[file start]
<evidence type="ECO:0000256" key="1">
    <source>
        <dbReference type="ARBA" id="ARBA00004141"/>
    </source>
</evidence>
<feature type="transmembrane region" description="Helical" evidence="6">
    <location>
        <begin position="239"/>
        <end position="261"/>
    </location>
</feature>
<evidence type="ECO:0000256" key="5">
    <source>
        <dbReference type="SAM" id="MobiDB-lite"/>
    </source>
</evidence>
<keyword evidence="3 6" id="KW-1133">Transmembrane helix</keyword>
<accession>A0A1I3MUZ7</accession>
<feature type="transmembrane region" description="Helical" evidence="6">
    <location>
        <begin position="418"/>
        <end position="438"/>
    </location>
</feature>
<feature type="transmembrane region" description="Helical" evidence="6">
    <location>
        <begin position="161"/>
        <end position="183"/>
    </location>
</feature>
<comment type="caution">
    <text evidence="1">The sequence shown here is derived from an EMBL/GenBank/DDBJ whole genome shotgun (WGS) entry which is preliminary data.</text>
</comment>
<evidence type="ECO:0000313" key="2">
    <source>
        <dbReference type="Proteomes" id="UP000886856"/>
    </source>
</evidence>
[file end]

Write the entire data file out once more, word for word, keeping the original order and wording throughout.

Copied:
<evidence type="ECO:0000256" key="1">
    <source>
        <dbReference type="ARBA" id="ARBA00004141"/>
    </source>
</evidence>
<feature type="transmembrane region" description="Helical" evidence="6">
    <location>
        <begin position="239"/>
        <end position="261"/>
    </location>
</feature>
<evidence type="ECO:0000256" key="5">
    <source>
        <dbReference type="SAM" id="MobiDB-lite"/>
    </source>
</evidence>
<keyword evidence="3 6" id="KW-1133">Transmembrane helix</keyword>
<accession>A0A1I3MUZ7</accession>
<feature type="transmembrane region" description="Helical" evidence="6">
    <location>
        <begin position="418"/>
        <end position="438"/>
    </location>
</feature>
<feature type="transmembrane region" description="Helical" evidence="6">
    <location>
        <begin position="161"/>
        <end position="183"/>
    </location>
</feature>
<comment type="caution">
    <text evidence="1">The sequence shown here is derived from an EMBL/GenBank/DDBJ whole genome shotgun (WGS) entry which is preliminary data.</text>
</comment>
<evidence type="ECO:0000313" key="2">
    <source>
        <dbReference type="Proteomes" id="UP000886856"/>
    </source>
</evidence>